From my personal experience with field butchering elk it is most likely going to be a cold miserable task. I do not like to take the time to have to resharpen knives when my hands are cold and i am shivering so I error on the side of high hardness steel with good wear resitants. I also use two knives, one for the dirty dulling tasks and on for finesse cutting.

    A good friend of mine gets an elk every year during archery season when the weather is pleasant. He has an A2 knife at 59-60rc and he has to sharpen the knife at least once during the process and he is very proficient at the task.

    Here is a picture of last years elk boned out and on the sled for the long ride out of the mountians.

    20181031_133822.jpg
     
  10. Kimber22

    Kimber22 Supporter Supporter

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    @A Seedy Lot Do you do the "gutless" method? If I do this then I eliminate the need for a saw. Or at least from my research. I'm all ears...
    I like the sled idea. We will be in Colorado in unit 80 or 81. I wonder if the country will allow a sled.
     
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  11. A Seedy Lot

    A Seedy Lot Supporter Supporter

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    Most of the hunters i know have gone to the gutless method. It does depend on the circumstance as last years elk i did not harvest the elk until about 4 in the afternoon after 8 hours of tracking the little herd. I was cold and a little worn out and not sure how far away camp was so with darkness approaching i did not have energy to start butchering so i gutted the elk to cool down the carcass.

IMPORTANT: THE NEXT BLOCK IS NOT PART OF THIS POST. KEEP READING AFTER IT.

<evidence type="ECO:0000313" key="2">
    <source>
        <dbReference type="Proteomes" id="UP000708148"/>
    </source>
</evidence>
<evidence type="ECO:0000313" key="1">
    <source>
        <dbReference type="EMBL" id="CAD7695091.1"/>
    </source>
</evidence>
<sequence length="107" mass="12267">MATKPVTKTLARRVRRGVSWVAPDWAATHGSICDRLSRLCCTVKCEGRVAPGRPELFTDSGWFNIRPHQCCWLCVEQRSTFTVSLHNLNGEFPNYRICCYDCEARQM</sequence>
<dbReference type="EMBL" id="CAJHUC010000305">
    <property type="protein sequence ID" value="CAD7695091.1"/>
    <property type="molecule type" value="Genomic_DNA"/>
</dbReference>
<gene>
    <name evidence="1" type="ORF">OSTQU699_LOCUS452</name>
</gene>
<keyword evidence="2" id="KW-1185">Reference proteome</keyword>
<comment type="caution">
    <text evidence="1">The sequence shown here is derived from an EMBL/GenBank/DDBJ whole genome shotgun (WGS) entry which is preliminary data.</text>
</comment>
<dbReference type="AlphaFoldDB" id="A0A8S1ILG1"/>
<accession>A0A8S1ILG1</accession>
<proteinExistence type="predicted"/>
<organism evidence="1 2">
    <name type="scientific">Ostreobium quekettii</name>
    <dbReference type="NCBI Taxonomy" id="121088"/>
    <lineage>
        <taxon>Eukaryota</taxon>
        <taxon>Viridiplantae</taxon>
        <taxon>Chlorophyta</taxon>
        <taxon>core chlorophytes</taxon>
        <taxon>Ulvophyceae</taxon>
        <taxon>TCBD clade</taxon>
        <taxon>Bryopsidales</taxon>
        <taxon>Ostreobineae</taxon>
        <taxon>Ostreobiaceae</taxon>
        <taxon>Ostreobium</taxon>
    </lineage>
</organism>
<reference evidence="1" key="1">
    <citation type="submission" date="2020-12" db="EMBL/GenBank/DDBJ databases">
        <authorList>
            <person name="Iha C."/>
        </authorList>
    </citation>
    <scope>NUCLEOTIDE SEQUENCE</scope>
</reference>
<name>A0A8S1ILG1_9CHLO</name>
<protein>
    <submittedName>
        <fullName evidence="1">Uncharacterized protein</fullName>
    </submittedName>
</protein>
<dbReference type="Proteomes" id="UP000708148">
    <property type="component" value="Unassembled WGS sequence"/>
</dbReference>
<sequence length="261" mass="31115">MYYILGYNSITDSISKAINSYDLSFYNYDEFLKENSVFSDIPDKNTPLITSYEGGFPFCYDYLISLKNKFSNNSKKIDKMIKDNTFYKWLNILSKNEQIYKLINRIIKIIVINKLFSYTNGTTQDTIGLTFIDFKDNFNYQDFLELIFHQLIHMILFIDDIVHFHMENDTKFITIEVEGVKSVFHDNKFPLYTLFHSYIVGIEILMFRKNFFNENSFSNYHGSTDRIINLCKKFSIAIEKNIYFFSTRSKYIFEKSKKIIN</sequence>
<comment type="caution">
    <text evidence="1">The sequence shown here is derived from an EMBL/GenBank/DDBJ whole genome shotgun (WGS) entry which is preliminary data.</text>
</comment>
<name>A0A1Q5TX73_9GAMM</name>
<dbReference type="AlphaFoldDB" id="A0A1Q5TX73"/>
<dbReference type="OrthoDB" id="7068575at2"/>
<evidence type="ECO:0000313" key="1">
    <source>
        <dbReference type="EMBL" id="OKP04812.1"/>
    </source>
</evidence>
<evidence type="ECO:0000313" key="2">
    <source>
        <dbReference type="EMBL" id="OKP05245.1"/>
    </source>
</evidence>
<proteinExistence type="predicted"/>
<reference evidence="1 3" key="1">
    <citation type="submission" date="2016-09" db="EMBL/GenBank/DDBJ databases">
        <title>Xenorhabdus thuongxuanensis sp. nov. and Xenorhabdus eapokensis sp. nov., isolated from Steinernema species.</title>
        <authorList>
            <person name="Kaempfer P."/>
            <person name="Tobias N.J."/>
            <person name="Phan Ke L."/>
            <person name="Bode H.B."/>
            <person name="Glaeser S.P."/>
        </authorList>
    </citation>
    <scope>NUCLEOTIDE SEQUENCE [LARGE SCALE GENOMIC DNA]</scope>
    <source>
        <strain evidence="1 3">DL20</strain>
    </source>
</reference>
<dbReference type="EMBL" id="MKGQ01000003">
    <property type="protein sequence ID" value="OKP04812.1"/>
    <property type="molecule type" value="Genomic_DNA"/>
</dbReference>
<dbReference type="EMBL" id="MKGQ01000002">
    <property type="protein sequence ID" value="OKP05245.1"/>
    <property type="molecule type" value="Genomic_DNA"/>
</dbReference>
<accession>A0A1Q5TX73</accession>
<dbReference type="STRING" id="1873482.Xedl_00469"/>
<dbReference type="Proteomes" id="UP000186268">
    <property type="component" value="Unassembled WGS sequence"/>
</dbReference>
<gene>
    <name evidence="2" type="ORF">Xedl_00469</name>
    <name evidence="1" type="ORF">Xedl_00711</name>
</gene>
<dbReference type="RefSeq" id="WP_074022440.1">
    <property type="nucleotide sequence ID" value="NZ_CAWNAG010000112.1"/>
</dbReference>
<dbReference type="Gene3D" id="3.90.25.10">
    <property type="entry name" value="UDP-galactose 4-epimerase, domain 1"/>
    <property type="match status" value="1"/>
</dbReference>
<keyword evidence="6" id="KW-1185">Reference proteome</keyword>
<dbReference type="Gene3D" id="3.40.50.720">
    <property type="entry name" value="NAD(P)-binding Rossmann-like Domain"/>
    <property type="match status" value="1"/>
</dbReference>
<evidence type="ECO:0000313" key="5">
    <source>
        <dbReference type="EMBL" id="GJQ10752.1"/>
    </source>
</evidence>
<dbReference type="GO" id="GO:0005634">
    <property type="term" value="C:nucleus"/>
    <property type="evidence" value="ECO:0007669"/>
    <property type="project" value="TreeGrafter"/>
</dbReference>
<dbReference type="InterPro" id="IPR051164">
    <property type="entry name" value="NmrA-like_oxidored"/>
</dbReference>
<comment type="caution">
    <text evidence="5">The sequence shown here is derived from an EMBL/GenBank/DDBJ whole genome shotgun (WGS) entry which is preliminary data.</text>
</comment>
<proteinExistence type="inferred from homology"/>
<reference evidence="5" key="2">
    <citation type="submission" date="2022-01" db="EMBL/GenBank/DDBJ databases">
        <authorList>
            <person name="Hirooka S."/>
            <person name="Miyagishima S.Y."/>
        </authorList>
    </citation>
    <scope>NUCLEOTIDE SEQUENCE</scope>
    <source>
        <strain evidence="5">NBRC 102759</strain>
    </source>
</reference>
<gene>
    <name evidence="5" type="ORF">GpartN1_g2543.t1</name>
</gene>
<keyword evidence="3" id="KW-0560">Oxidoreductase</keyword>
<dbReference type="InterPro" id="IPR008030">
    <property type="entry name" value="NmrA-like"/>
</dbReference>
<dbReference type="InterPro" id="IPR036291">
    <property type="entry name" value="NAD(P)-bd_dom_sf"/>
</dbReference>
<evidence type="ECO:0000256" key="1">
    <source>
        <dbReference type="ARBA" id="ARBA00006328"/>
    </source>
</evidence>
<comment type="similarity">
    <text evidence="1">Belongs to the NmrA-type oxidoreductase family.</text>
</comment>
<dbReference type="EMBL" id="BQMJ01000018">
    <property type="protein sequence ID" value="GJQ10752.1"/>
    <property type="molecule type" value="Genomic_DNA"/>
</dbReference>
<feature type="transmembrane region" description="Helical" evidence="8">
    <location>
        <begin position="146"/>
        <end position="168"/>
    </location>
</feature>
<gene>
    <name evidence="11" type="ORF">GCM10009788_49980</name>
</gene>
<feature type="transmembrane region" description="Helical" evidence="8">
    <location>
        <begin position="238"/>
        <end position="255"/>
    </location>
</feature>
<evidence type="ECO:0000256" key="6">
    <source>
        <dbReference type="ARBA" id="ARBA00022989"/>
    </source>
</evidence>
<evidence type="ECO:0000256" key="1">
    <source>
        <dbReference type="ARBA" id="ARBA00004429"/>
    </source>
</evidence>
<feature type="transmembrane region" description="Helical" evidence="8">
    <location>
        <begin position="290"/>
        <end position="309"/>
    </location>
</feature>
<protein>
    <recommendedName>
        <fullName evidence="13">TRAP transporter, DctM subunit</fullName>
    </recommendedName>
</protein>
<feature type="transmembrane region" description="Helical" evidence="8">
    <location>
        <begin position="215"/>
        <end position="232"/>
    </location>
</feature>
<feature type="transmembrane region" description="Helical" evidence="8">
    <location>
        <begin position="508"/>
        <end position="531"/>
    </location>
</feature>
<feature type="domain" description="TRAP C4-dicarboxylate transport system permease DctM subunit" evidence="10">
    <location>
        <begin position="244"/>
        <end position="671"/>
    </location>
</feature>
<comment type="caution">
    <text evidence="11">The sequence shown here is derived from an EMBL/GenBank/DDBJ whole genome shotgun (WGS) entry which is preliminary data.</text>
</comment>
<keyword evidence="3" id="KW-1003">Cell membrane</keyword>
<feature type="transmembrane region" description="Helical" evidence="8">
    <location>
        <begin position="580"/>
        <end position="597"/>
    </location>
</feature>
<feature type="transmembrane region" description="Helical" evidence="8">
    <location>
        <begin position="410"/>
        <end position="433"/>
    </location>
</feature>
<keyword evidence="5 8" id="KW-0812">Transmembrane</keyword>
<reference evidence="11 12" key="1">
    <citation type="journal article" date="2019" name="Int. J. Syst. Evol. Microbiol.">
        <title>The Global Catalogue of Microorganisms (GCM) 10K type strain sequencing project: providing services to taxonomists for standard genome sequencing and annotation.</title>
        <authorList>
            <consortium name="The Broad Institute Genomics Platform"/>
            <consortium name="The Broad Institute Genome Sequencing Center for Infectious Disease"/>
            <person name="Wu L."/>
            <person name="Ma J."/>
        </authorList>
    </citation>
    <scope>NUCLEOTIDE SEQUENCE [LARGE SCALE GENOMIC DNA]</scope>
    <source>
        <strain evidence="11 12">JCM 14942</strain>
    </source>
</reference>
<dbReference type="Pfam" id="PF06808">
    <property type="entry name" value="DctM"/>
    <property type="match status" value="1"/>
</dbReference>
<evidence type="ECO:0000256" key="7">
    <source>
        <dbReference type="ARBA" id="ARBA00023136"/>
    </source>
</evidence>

I also skinned the elk as i have plans on turning the hide into buckskin.

    I carry a Bahco saw with me as it does work well for cutting bones. I also carry plenty of pcord as it does help to have cordage to tie the limbs of the elk in strategic positions while butchering.

    The sled worked very well. It is rigged with ropes on each corner and as we were going down steep slopes i was able to control the sled and able to turn it sideways to be able to hockey stop. The sled is rigid enough that it was able to slide over downed trees without folding. The sled defiantly saved a huge amount of work and time.
     
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  12. Kimber22

    Kimber22 Supporter Supporter

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    You sold me on the sled idea. I am bringing one regardless of the area. I do have 200' of paracord ready, and a small bag to fill with dirt, rocks, etc to throw over branches. Never thought about the Bahco tho. Interesting idea. You have given me more to explore. Many thanks to you Sir @A Seedy Lot
     
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  13. A Seedy Lot

    A Seedy Lot Supporter Supporter

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    The Bacho Laplander is not my favorite saw for cutting wood but the fact that it also cuts bone means it is the saw that I put in my pack during hunting season. You may need a saw to cut the skull for the antlers. Elk are huge and any weight one can shed is beneficial for the carry out.
     
  14. garry3

    garry3 Scout

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    I just use vintage carbon steel and a 4" fillet knife. The Wyoming saws can be handy depending on how you want to do it. Mine went missing a few years ago so I just do things a little different now. The little fillet knife comes in so handy for me because the only bones I pack out are with the hind quarters.
     
  15. Oldguy59

    Oldguy59 Supporter Supporter

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    AD320DD5-6AF5-419D-960A-70A899B6356C.jpeg When it comes to skinning it’s hard to beat a skinning knife.
     
  16. Nic7364

    Nic7364 Supporter Supporter

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    I've never hunted elk, but I would take a look at the svord skinners.